credit card fraudHow many different ways are there to commit fraud in a small business?  The possibilities, unfortunately, can be endless when owners and management do not have solid internal controls in place or the willingness to acknowledge that “it could happen to me.”  This will be the first installment of several to explore the various fraud schemes employed, sadly, by those you most trust.

One of the most common issues we have seen when called to perform fraud investigations can be obvious if you knew to look for it – personal use of corporate funds.    This can take on many forms.  In this article, we will look at credit card and debit card schemes.

Many organizations provide company personnel with corporate credit or debit cards, rather than creating and implementing expense report policies and procedures.  While corporate credit cards can be a good management tool, if there are not checks and balances, they can simply serve as direct access into the company funds.  The following are actual credit and debit card frauds that can serve as a warning:

  • CFO used organization’s credit card to frequent golf courses, bars and adult entertainment venues which had no relevance or benefit to the organization. The CFO submitted front pages of the credit card statements (showing just the summary activity and total amount owed) with amounts pre-coded to expense accounts for easy entry by the bookkeeper.  The organization paid the bill without ever obtaining the extra pages or examining the detail.
  • Bookkeeper had a personal credit card in the name of a major phone company. Each month, she would enter the amount in as an additional payment to the phone company.  The scheme went undetected for over a year until the auditor found a duplicate copy of a phone bill attached to the check and noticed that the memo line was an account number that differed from the company’s landline and cell phone accounts.
  • Controller overpaid on each project manager’s credit cards each month, buried the costs in their construction in progress reports and instructed the credit card company to apply any overpayments to the master account card. She then used this card to fund her vacations and lifestyle.
  • Company personnel were issued debit cards to use for any legitimate company business. During our investigation, we discovered numerous purchases, recorded on the bank statements, from major retailers (e.g., WalMart, Target, Office Depot, etc.) and gas stations.  While these purchases could have been legitimate, no receipts were submitted to support the expenditures, which were excessive based on the operations of the entity.  There was no feasible way for the company to determine what amounts were legitimate v. personal expenses.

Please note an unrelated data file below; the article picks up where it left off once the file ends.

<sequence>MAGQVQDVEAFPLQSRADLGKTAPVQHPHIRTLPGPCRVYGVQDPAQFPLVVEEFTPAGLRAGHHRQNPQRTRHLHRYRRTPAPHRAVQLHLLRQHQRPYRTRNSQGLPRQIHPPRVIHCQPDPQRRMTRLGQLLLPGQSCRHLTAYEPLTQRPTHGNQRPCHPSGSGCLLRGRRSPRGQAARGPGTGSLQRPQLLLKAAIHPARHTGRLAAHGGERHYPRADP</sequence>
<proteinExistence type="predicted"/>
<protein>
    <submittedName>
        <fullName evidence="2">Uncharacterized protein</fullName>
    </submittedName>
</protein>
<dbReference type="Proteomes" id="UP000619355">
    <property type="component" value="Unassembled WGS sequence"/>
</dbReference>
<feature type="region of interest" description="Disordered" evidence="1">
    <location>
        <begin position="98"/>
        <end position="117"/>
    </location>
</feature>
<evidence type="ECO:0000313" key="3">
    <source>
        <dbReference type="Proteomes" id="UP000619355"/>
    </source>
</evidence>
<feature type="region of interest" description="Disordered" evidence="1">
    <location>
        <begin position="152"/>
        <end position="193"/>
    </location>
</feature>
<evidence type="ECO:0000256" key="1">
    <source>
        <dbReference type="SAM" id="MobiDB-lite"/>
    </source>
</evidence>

The unfortunate common thread in each of the above scenarios is that ownership and management were stunned that anything like this could happen in their business.  Preventative measures can be taken to mitigate the risk of the above happening in your organization/company.  Some of which are included below:

  • Independently obtain (online or otherwise) copies of bank statements and credit card statements for all company accounts. Make it known that you are doing this as a deterrent.
  • Actually examine the activity to determine whether it is appropriate for your business.
  • Require original invoices or receipts for each transaction to verify the underlying activities, i.e., a hotel bill will itemize movies on demand and trips to the spa, bar and gift shop, while the credit card statement will reflect only the total amount expended.
  • Perform spot checks on transactions that appear questionable and/or where there are multiple payments in a given period. Determine whether there is appropriate supporting detail and/or duplicate payments and follow up on questions/discrepancies.

The keys to fraud prevention are keeping an open mind that “it can happen to me,” proactively instituting controls and creating an environment that make such behavior less attractive and less likely to occur.  If you have any questions or need assistance in a fraud matter, please call Karen Fortune at 770-635-1699 or Pat Salem at 770-635-1698.  Initial consultations are offered free of charge.

 

Written by Karen B. Fortune, CPA/CFF, CGMA, MAcc